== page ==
Where’s Waldo? The Fantastic Journey is a game about the difference between digital and analog. In the book, you have a list of characters, scenes, and objects to look for, all while enjoying the sights and scenery.
This isn’t the place for a deep discussion, but the point is important: Where’s Waldo? in video game form turns looking into Waldo into a pass/fail test with a timer, with access to future content in the game being relegated only to those who pass. The book does not do this; if you are tired of searching for something in one picture, you can simply pick any of the pictures from any of your books that you want. This is the smallest microcosm in existence that one can point to illustrate how poorly or awkwardly video games often attempt translate other mediums.
It’s clear that I’m on the side of the books, since that’s what I grew up with, but it must be admitted that there are some people who have a sort of preference for this thing.
The point is salient because the content of this game is solely based on the pictures in the book. The exact pictures are all here, but with a twist: Waldo is not in the same spot. In fact, he has more than one spot. That number is finite, but at least it’s more than one. When Martin Handford was creating his pictures of crowds, he stuck in Waldo as an afterthought, and Waldo then ended up becoming the public’s main interest. In software, it is surprising how easily and consistently Waldo looks like he naturally belongs where he belongs, even though he was stuck there randomly by the computer.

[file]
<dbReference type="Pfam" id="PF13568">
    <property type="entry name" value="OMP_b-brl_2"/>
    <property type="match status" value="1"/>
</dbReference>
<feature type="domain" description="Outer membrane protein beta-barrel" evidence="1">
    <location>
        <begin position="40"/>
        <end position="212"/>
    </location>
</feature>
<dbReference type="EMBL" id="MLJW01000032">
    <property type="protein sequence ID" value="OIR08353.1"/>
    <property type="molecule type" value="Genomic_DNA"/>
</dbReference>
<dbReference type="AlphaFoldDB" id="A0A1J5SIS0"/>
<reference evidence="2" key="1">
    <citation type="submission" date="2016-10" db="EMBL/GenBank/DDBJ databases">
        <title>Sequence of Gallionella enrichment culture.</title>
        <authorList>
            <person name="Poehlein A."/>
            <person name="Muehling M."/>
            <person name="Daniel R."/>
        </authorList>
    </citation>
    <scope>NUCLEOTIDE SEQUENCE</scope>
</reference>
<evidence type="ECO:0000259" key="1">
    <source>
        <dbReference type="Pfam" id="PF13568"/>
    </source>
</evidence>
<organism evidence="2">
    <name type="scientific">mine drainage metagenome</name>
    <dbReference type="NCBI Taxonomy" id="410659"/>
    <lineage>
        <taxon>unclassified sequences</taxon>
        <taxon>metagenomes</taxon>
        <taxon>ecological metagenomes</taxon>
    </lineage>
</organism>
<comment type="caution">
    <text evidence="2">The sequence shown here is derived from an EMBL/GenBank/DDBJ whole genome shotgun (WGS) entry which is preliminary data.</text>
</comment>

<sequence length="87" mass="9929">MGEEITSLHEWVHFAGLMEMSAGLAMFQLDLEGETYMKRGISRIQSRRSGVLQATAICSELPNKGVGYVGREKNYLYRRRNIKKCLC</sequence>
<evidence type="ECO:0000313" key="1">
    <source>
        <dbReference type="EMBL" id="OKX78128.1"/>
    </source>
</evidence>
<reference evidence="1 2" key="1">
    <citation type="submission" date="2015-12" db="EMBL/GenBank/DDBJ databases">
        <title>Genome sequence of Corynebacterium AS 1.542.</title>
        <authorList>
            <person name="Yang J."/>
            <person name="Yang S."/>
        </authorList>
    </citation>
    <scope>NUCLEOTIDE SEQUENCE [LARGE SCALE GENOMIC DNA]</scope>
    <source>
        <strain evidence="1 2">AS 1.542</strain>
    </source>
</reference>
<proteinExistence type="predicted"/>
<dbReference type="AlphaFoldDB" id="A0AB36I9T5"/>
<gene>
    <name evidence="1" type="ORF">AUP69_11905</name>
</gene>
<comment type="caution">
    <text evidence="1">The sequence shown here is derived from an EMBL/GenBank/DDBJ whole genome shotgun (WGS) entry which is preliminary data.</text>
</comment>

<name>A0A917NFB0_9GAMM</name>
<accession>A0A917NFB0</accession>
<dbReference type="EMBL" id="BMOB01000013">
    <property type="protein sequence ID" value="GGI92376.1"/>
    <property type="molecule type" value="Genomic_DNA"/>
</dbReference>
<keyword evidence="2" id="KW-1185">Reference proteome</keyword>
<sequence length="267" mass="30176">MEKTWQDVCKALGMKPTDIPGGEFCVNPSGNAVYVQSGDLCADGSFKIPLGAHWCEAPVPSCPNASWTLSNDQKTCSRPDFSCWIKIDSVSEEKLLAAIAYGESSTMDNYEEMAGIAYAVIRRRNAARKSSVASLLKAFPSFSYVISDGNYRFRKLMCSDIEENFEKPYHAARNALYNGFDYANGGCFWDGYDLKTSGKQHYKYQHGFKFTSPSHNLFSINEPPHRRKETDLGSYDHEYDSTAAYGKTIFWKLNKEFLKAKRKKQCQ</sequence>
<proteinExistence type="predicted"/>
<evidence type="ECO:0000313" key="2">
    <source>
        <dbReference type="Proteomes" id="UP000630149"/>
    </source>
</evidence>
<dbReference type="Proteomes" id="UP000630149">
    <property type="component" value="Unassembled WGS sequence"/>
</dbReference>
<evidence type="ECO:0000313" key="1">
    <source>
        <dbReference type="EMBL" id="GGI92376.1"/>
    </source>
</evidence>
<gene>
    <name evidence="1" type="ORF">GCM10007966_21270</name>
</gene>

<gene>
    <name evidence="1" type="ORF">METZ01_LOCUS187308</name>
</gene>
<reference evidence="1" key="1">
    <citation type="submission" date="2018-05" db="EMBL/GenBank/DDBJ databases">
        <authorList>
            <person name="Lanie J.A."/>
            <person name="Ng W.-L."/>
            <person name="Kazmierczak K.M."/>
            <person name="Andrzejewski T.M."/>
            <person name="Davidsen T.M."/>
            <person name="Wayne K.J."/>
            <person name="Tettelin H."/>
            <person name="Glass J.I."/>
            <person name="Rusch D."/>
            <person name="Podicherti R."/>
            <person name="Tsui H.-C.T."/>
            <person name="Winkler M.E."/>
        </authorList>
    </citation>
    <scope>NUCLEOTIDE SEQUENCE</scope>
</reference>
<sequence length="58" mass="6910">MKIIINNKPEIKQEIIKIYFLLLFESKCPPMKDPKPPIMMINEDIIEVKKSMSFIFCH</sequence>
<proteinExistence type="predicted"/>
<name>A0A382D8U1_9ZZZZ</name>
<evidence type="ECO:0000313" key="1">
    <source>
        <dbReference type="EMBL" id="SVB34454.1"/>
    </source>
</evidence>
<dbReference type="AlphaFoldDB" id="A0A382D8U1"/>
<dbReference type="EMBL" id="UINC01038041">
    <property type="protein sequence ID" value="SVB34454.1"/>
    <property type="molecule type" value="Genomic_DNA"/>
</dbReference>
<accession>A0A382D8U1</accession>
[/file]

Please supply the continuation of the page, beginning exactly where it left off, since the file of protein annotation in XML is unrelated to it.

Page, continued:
So far, so good, but the DS imposes limitations from which the game can’t escape. In every case, you must use the stylus to pore over the image. The entire image can’t be done justice in such a tiny screen, so you must scroll. Again, it just doesn’t seem as good as the real thing.
Each picture has three levels, and it’s odd to go back and look for things you’ve already seen the first time through. The “spot the difference” levels are quite challenging and a nice exception; they are actually pretty challenging, changes being extremely small and difficult to detect. The Odlaw levels, on the other hand, are extremely easy or difficult (usually the latter) because of the different color tones each level has. He places 15 animals, all which have yellow and black stripes, throughout the scenes, and they are tiny and don’t fit in as well as Waldo or Wenda do. I once found a monkey in the middle of some rocks and a snake just sticking out of the ground and jutting into the air at an awkward angle.
There is barely an ending to the game, and with the exception of some occasional animation of Handford’s work, there really is nothing here you can’t see elsewhere. It’s clear the game is designed for kids and Waldo-lovers, and if those kids would love the digital version of a Waldo activity book, there is plenty to do, especially with highly different difficulty levels. Otherwise, stick with the books.
ESRB: E for Everyone. Do the Waldo books offend you? It’s straight out of those.
Pros: You can turn the annoying voices off, cool to see animated art from the world of Waldo, easy to replay, doesn’t stick everything in the same spot every time
Cons: Software limitations become obvious quickly, practically no ending, either too easy or too hard